Together, doctors from grades 41 to 56 make up less than a quarter (22 per cent) of respondents, or 24,680 people.
Respondents from the medical programme, where trainee doctors are placed in, only comprised slightly over a third at 35 per cent or 38,510 of total respondents. The public health programme made up 36 per cent of respondents.
About 47 per cent (52,349) respondents are working in hospitals, followed by public health clinics at 23 per cent (25,457).
Women: Majority Of Workplace Bullies, 75% Of Survey Respondents
Women comprised the majority of workplace bullies in MOH, but HWCITF did not state the percentage or specific figures.
However, 75 per cent of survey respondents are women. Hence, it is possible that male bullies are under-represented as they may not have taken part in the poll; HWCITF’s report omitted the prevalence of workplace bullies by gender.
The majority of workplace bullies from the management or supervisory level have 11 to 30 years of service, but again, HWCITF’s report did not provide percentages or specific figures.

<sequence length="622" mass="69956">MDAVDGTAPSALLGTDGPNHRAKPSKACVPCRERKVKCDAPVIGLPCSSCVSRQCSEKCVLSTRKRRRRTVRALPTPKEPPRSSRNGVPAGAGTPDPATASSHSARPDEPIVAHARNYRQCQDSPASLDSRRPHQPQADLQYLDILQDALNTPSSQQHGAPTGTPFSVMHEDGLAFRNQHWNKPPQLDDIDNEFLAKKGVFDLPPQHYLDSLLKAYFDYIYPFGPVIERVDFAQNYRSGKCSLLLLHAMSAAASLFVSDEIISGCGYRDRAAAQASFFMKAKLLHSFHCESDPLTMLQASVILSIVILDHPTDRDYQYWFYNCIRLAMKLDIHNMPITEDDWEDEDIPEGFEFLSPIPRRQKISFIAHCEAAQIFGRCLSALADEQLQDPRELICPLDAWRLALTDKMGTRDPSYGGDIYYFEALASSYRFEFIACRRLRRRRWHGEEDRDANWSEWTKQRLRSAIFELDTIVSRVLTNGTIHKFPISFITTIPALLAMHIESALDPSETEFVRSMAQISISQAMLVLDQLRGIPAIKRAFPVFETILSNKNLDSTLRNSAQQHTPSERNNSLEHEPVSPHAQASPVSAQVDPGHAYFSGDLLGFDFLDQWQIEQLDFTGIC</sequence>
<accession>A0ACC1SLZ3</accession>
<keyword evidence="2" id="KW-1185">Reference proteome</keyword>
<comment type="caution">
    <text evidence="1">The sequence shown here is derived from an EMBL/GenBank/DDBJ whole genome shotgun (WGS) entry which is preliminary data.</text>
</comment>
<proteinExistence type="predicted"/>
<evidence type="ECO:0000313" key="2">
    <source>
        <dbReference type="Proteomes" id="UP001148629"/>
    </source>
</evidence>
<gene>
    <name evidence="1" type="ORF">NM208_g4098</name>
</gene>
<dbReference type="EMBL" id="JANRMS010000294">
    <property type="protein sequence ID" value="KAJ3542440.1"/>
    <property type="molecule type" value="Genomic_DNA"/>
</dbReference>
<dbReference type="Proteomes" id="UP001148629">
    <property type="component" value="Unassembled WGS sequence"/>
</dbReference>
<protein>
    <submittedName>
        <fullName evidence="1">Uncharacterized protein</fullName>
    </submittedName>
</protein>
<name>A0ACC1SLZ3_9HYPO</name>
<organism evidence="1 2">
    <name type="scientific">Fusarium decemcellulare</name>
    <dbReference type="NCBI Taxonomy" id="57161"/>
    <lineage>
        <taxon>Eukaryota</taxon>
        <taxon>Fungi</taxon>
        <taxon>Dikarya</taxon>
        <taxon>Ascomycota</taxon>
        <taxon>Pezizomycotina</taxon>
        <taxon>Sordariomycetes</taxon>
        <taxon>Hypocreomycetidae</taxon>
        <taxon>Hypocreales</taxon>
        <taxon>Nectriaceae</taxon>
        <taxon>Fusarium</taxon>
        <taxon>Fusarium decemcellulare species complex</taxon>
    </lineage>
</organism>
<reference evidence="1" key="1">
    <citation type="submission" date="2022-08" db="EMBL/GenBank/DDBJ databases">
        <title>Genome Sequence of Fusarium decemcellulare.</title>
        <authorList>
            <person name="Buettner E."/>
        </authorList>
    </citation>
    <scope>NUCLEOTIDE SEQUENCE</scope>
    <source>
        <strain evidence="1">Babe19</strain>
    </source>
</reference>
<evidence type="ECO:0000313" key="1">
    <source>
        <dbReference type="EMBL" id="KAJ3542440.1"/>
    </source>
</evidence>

Bullying Victims: Housemen, Medical Officers, Specialists In Hospitals And Clinics
HWCITF’s report stated that 8,172, or 7.4 per cent of 110,411 total respondents, reported feeling bullied or harassed in the workplace.
Respondents who reported being bullied are house officers and junior medical officers in Grades 41 to 44, as well as medical officers and specialists in Grades 47 to 56.
These bullying victims are single and work in public hospitals and public health clinics run by MOH in the medical and public health sectors.
However, HWCITF’s report failed to provide percentages or specific figures of housemen or junior medical officers among bullying victims.
HWCITF’s report also omitted the prevalence of bullying among the minority (11 per cent) of respondents who are house officers or junior medical officers.
The report noted that although 8,172 respondents (7 per cent) reported suffering workplace bullying or harassment, 6,375 of them reported “low-level bullying” to “occurrence of bullying or harassment”, while 1,797 respondents “felt they were bullied but the total score of respondents falls under the ‘no bullying’ category”.
It is unclear what HWCITF means by this.
Bullying victims described acts of bullying as being instructed to perform work beyond their competence or expertise, excessive monitoring of their work by their supervisor, and their opinions being ignored.
Personal bullying or harassment was described as repeatedly bringing up their mistakes, ignoring them or when they face a threatening situation, and when coworkers spread rumours about them.